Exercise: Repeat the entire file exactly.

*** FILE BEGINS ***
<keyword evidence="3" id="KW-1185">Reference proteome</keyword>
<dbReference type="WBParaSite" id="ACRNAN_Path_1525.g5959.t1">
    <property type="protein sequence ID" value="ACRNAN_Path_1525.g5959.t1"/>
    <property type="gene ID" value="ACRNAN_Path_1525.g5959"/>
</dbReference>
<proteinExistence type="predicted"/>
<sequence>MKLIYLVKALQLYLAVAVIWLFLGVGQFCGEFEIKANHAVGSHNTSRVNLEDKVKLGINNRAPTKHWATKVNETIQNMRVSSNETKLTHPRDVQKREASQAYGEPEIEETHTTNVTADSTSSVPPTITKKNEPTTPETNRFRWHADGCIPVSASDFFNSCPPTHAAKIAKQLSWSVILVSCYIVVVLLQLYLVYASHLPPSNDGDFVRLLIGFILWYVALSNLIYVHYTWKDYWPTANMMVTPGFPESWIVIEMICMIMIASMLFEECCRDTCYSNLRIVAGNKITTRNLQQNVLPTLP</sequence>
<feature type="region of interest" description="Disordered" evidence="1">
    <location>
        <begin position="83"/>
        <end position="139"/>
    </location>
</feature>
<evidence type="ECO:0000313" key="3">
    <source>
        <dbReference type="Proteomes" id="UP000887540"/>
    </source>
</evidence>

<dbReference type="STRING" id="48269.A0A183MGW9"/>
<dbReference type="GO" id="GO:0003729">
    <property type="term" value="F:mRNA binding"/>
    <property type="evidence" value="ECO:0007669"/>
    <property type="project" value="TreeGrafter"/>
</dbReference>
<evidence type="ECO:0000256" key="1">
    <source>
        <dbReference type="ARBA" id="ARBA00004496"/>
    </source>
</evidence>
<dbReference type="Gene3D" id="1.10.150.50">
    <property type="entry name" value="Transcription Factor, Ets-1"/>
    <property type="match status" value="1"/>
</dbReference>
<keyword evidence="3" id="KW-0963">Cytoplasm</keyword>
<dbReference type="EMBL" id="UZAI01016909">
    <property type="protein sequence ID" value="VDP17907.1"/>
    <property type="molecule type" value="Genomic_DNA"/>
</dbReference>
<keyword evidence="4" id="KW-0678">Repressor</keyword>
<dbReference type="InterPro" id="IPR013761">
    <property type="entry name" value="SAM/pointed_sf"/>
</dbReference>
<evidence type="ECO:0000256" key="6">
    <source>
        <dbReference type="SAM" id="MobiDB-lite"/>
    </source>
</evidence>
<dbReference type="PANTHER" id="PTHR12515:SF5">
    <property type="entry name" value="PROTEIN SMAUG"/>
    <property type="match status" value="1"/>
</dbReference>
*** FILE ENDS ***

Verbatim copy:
<keyword evidence="3" id="KW-1185">Reference proteome</keyword>
<dbReference type="WBParaSite" id="ACRNAN_Path_1525.g5959.t1">
    <property type="protein sequence ID" value="ACRNAN_Path_1525.g5959.t1"/>
    <property type="gene ID" value="ACRNAN_Path_1525.g5959"/>
</dbReference>
<proteinExistence type="predicted"/>
<sequence>MKLIYLVKALQLYLAVAVIWLFLGVGQFCGEFEIKANHAVGSHNTSRVNLEDKVKLGINNRAPTKHWATKVNETIQNMRVSSNETKLTHPRDVQKREASQAYGEPEIEETHTTNVTADSTSSVPPTITKKNEPTTPETNRFRWHADGCIPVSASDFFNSCPPTHAAKIAKQLSWSVILVSCYIVVVLLQLYLVYASHLPPSNDGDFVRLLIGFILWYVALSNLIYVHYTWKDYWPTANMMVTPGFPESWIVIEMICMIMIASMLFEECCRDTCYSNLRIVAGNKITTRNLQQNVLPTLP</sequence>
<feature type="region of interest" description="Disordered" evidence="1">
    <location>
        <begin position="83"/>
        <end position="139"/>
    </location>
</feature>
<evidence type="ECO:0000313" key="3">
    <source>
        <dbReference type="Proteomes" id="UP000887540"/>
    </source>
</evidence>

<dbReference type="STRING" id="48269.A0A183MGW9"/>
<dbReference type="GO" id="GO:0003729">
    <property type="term" value="F:mRNA binding"/>
    <property type="evidence" value="ECO:0007669"/>
    <property type="project" value="TreeGrafter"/>
</dbReference>
<evidence type="ECO:0000256" key="1">
    <source>
        <dbReference type="ARBA" id="ARBA00004496"/>
    </source>
</evidence>
<dbReference type="Gene3D" id="1.10.150.50">
    <property type="entry name" value="Transcription Factor, Ets-1"/>
    <property type="match status" value="1"/>
</dbReference>
<keyword evidence="3" id="KW-0963">Cytoplasm</keyword>
<dbReference type="EMBL" id="UZAI01016909">
    <property type="protein sequence ID" value="VDP17907.1"/>
    <property type="molecule type" value="Genomic_DNA"/>
</dbReference>
<keyword evidence="4" id="KW-0678">Repressor</keyword>
<dbReference type="InterPro" id="IPR013761">
    <property type="entry name" value="SAM/pointed_sf"/>
</dbReference>
<evidence type="ECO:0000256" key="6">
    <source>
        <dbReference type="SAM" id="MobiDB-lite"/>
    </source>
</evidence>
<dbReference type="PANTHER" id="PTHR12515:SF5">
    <property type="entry name" value="PROTEIN SMAUG"/>
    <property type="match status" value="1"/>
</dbReference>